OK, I Can’t Resist: Love

human hands forming heart on white surface

I’ve had my local grandkiddos over a lot lately, and they remind me of how much I love them, and the local family multiple generations, and the grandchildren and family farther away geographically but not in my heart, and dear friends and colleagues near and far, and….so, yes, I capitulate and say I cannot resist addressing the meaning of the word “love” in February!

However, I am delighted to turn the meditation over to one of my favorite wordsmiths and columnists of language, Caleb Madison, the crossword editor for the Atlantic magazine. So delighted that all I will do here is to provide you with two excerpts and with a sincere invitation to check out Caleb’s work and maybe subscribe to his wonderful mini-essays (and crossword!). You’ll find him at Caleb Madison at The Good Word, in the Atlantic magazine.

Today, Caleb shares, in part:

Love’s roots run deep, etymologically speaking. Linguists trace its origins all the way back to Proto-Indo-European (PIE), a reconstructed hypothetical language spoken as early as 4500 B.C. that eventually evolved into the Romance languages, Russian, Hindustani, and many others. The PIE root leubh-, meaning “to care, to desire, to love,” also gave us belief, libido, and leave. But, in a fantastic etymological anomaly, even as this root word split and evolved through various cultures and languages over the next 6,500 years, from the Sanskrit lubhyati to the Russian ljubit, its core meaning remained the same. A strong, heavy attachment to the unspeakable essence of human experience anchored the phonetic sounds of *leubh– across continents, through massive technological and political revolutions, all the way to the present. This means that if you could travel back in time and play the opening to “All You Need Is Love” at a Copper Age Khvalynsk horse sacrifice in the Eurasian steppes, the humans there might just understand what the Beatles were singing about, and maybe even spare the horse.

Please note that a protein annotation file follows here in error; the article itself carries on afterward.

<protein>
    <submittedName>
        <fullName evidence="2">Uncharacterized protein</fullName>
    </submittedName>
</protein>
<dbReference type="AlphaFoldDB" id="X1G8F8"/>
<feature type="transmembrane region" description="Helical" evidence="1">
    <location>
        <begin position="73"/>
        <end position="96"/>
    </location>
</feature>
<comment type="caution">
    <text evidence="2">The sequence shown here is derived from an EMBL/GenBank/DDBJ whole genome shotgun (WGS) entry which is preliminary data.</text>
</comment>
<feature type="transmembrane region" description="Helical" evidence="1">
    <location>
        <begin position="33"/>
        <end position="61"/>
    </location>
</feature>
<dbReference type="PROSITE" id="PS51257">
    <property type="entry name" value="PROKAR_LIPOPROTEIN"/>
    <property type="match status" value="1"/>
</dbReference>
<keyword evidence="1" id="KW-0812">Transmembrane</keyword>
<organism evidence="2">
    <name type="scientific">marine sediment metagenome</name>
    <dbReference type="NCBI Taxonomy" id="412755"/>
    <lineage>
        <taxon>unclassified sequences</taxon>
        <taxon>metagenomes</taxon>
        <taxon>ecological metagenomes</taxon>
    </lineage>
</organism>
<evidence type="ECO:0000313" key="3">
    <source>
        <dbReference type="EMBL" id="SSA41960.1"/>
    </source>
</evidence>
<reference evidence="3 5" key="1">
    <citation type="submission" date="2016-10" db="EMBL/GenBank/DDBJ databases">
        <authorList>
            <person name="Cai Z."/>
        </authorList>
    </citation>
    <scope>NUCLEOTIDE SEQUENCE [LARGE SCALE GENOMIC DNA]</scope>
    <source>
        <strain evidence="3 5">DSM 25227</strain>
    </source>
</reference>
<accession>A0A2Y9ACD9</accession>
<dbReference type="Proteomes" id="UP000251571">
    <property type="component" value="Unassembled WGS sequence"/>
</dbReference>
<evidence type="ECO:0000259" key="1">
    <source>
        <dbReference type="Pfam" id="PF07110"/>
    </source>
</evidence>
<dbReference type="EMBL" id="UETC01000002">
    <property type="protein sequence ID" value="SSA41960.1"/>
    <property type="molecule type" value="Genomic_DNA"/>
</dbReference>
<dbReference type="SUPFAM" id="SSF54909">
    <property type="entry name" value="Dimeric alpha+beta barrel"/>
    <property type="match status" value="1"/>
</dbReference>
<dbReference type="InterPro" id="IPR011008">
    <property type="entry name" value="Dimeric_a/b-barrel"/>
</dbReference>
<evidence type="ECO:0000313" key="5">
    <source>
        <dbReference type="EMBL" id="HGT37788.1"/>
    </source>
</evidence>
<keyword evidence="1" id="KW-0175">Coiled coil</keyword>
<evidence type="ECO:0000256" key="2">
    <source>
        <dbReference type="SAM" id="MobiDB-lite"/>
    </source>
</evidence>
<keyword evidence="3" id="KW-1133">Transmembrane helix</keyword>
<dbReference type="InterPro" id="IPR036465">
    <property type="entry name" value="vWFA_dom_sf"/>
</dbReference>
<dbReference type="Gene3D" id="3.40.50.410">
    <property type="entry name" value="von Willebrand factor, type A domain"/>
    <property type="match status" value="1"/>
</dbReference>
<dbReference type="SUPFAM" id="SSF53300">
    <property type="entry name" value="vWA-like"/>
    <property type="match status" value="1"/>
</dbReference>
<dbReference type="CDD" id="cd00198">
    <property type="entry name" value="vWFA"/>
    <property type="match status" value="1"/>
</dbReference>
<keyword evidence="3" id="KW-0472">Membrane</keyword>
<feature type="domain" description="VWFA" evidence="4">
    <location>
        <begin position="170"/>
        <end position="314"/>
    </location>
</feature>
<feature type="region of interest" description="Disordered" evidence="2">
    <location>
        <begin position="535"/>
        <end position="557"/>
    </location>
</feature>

Perhaps love is not meant to be defined—just used. Context and intuition tell us whether it’s an instinctual positive response, a metaphysical attraction, or a spiritual symbiosis. My favorite definition comes from literature, specifically from the master of bending English to express the abstractions of inner life, James Joyce, who proclaims in his epic masterpiece, Ulysses, that “love loves to love love.” Paradoxical, nonsensical, yet impossible to misunderstand—a perfect illustration of the idea that the intuitive meaning of the word works only in practice.

The “unspeakable essence of human experience,” and yet we must speak of it, our hearts compel us to speak of it.

As a matter of fact, in the retreats I provide based on Aramaic scriptures, I point out that the sound of the word “love” there, too (lub), points to the sound our hearts make as they beat. (In English, we sometimes write this out as “lub-dub, lub-dub.”)

Love is the beat of life. Love is our hearts alive. Let’s share that life.

Happy February.

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